Book Review: Miles Davis: The Collected Artwork by Steve Gutterman with Miles Davis

By , Contributor
“I only listen to certain people when it comes to criticizing,” Miles Davis explains in one of many quotes found in Insight Editions’ new coffee table book, Miles Davis: The Collected Artwork. “I don’t ask anyone who’s going to try and tell me how much they know about art. It’s like the same thing with music.”

Music, of course, is what Miles Davis is best remembered for, but this volume explores his lesser known efforts as a visual artist. Davis’ own refreshingly unpretentious attitude to his painting and sketching—“It ain’t that serious,” he told author Steve Gutterman—helps make this hardcover volume all the more approachable (even for art ignoramuses like me). Prior to Davis’ passing in 1991, Gutterman sat with the musician to discuss his non-musical artistic pursuits. Laced with humor and insight into his creative philosophy, these comments are scattered liberally throughout The Collected Artwork.

After a heartfelt foreword by Quincy Jones, the book splits into two main sections. The first is “Drawings,” populated mostly by Davis’ sparse, spindly illustrations of the human form. Most of these are female, taking on a wispy, spidery form. “If you looked through my sketchbook, you’d think I was some kind of sex freak or something. It’s full of naked women,” Davis insists at one point, but despite a subtle eroticism found in a few sketches, the collected works here skirt explicitness. Davis follows his confession with a wry punch line, “Once, when I was on tour, one of the guys in the band told me, ‘Man I miss my girlfriend, draw me something.’”

miles_art_4 (380x326).jpgThe second primary section is called “Paintings” and features far more elaborate and largely abstract works. In his intro, Gutterman draws parallels between Davis’ musical style and his painting style. If the drawings bring to mind the more straight-ahead hard bop of his ‘50s period, the colorful paintings evoke the funk and electricity of his ‘70s music. At first glance, many of these paintings appear to be collages of non-linear visual imagination, but there are details—disembodied eyes, for one recurring theme—that sink in upon closer examination.

Don’t look for images of Davis himself, “I don’t do self-portraits. I see my face too much as it is. It scares me!” Various Davis family members weigh in with personal recollections. Jazz drummer Vince Wilburn Jr. is Davis’ nephew. He recorded and toured with Davis, beginning in the early-‘80s. The youngest of Davis’ offspring, Erin Davis, notes the Wassily Kandinsky and Jean-Michel Basquiat influences in his father’s art. Davis’ daughter Cheryl gets the last word, observing that “artistry begins with understanding what you’re about and liking who you are.”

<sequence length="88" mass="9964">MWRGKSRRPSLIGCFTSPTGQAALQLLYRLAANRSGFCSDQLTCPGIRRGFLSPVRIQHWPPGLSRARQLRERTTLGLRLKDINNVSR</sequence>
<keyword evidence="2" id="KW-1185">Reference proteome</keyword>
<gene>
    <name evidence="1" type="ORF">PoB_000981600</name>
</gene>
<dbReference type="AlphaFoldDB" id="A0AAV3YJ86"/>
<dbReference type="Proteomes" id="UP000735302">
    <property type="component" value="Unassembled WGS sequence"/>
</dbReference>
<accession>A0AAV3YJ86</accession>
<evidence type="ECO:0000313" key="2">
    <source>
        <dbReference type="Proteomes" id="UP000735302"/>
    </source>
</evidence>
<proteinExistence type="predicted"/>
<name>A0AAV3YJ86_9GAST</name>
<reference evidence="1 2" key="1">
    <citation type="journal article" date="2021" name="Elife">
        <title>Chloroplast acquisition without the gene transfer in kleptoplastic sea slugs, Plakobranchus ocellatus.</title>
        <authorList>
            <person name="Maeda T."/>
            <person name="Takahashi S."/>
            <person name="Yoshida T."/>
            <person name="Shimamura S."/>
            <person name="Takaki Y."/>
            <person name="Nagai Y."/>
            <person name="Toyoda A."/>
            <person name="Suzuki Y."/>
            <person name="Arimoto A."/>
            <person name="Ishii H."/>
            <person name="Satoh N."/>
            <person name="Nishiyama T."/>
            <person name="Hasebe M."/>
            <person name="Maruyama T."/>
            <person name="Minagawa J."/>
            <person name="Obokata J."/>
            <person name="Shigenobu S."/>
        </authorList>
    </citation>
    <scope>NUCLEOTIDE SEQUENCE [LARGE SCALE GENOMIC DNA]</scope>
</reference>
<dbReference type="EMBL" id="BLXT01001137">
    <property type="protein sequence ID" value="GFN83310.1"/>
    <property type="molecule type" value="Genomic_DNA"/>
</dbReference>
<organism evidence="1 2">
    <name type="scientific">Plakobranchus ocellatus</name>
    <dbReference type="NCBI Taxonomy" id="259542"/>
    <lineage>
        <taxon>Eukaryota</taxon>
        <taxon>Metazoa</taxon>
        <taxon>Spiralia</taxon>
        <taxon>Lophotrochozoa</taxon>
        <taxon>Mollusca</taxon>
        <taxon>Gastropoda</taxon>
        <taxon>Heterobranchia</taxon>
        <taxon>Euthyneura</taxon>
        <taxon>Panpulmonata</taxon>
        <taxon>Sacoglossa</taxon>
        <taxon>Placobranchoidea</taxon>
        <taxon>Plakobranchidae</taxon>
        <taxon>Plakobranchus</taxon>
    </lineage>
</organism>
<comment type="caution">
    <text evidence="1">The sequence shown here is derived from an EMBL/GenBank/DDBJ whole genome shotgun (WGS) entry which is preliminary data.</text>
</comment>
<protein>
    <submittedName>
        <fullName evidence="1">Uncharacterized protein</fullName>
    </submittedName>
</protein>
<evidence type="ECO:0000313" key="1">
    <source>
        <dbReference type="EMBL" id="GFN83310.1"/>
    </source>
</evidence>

miles_art_7 (380x326).jpgReturning to the theme of criticism and how it should be delivered, Davis has this to say: “It’s very important not to spoil somebody’s groove. You see, it’s what you say to people, especially to an artist.” Discussing his attitude as a bandleader, Davis elaborates, “For instance, I got a guitar player—people love him, but sometimes he plays the wrong notes. But if I want to tell him he’s playing the wrong notes, I’m going to show him.”

I’m not sure what serious art appreciators will think of Davis’ efforts, but with this book we get a good look at the physical manifestation of his artistic concept. It’s a fascinating extension of his music, which found him “painting” a wide variety of textures and colors with his horn. For a quite literal version of this “painting with sound,” check out Davis’ extraordinary 1989 collaboration with producer-composer Palle Mikkelborg, Aura (which features the drumming of the aforementioned nephew, Wilburn Jr.). In fact, that sonic representation of Davis’ rich palette makes for an appropriate soundtrack while exploring the work on display in Miles Davis: The Collected Artwork.

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Chaz Lipp writes for The Morton Report.

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